There have been a few studies over the years that try to figure out the causality between corruption and leadership. A correlation has existed, known to researchers for some time, that as more women find leadership positions in a given government, corruption lessens in that government. However, the question remained whether or not that correlation is the result of more women coming to power as a reaction to corruption, thus replacing the problem with a new person, or if there was something else going on and these female leaders were actually effecting a change themselves. New research published in the Journal of Economic Behavior & Organization points to the latter.
Studying 125 countries around the world, researchers Chandan Jha of Le Moyne College and Sudipta Sarangi of Virginia Tech found that corruption is indeed lower in governments with higher female representation, and this correlation exists on the local level as well. The interesting finding here is that both researchers believe what is happening is that women in government, on average, represent new policy ideas and in enacting new legislation are able to lessen the corruption. Using a statistical technique “known as the Instrumental Variable analysis, to account for the confounding factors,” the researchers believe that they have been able to show a proactive causality on the part of the women taking up leadership positions in changing the levels of corruption.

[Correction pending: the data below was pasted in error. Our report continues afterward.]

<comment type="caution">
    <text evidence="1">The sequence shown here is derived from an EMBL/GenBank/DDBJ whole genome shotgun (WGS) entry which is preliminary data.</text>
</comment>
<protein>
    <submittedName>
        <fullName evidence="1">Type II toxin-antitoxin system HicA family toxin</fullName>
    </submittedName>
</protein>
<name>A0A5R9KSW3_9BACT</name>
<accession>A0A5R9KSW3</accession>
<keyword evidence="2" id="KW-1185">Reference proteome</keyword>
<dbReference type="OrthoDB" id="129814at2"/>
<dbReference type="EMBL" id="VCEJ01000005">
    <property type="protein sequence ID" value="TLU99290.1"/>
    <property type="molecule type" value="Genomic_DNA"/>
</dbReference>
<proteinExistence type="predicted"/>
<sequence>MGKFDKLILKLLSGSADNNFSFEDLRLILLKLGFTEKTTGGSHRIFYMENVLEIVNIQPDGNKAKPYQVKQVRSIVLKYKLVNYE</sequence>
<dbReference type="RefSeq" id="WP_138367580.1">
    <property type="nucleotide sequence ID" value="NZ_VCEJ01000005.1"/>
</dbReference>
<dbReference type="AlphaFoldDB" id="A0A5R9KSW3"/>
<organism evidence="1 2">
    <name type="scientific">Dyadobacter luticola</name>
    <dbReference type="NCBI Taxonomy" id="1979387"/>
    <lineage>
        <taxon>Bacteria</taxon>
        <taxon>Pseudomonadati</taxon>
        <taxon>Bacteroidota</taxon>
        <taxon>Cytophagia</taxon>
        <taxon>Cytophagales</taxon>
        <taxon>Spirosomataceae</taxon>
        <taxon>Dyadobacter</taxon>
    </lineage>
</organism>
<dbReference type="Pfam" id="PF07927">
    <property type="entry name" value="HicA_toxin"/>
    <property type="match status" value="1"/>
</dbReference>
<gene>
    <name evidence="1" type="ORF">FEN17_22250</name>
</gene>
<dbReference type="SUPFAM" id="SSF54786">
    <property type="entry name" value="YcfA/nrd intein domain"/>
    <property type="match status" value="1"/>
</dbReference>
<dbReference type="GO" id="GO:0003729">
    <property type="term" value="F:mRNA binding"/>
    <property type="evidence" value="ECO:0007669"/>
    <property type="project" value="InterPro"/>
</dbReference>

According to the researchers, this study suggests that while having more women represented in government can clearly help lower the corruption in a country, they are not inherently more moral than their male counterparts. If they were, the researchers believe that there would be a consistent correlation through all studies of gender and power positions.
Jha and Sarangi's research is the most comprehensive study on this topic and looks at the implications of the presence of women in other occupations as including the shares of women in the labor force, clerical positions, and decision making positions such as the CEOs and other managerial positions. The study finds that women's presence in these occupations is not significantly associated with corruption, suggesting that it is the policymaking role through which women are able to have an impact on corruption.
Since that is not true, this means that there is indeed something different happening with women in political office. The authors of the study believe the difference is the policy-making, and that female candidates tend to run on different policy concerns than men—specifically family, children and female welfare issues.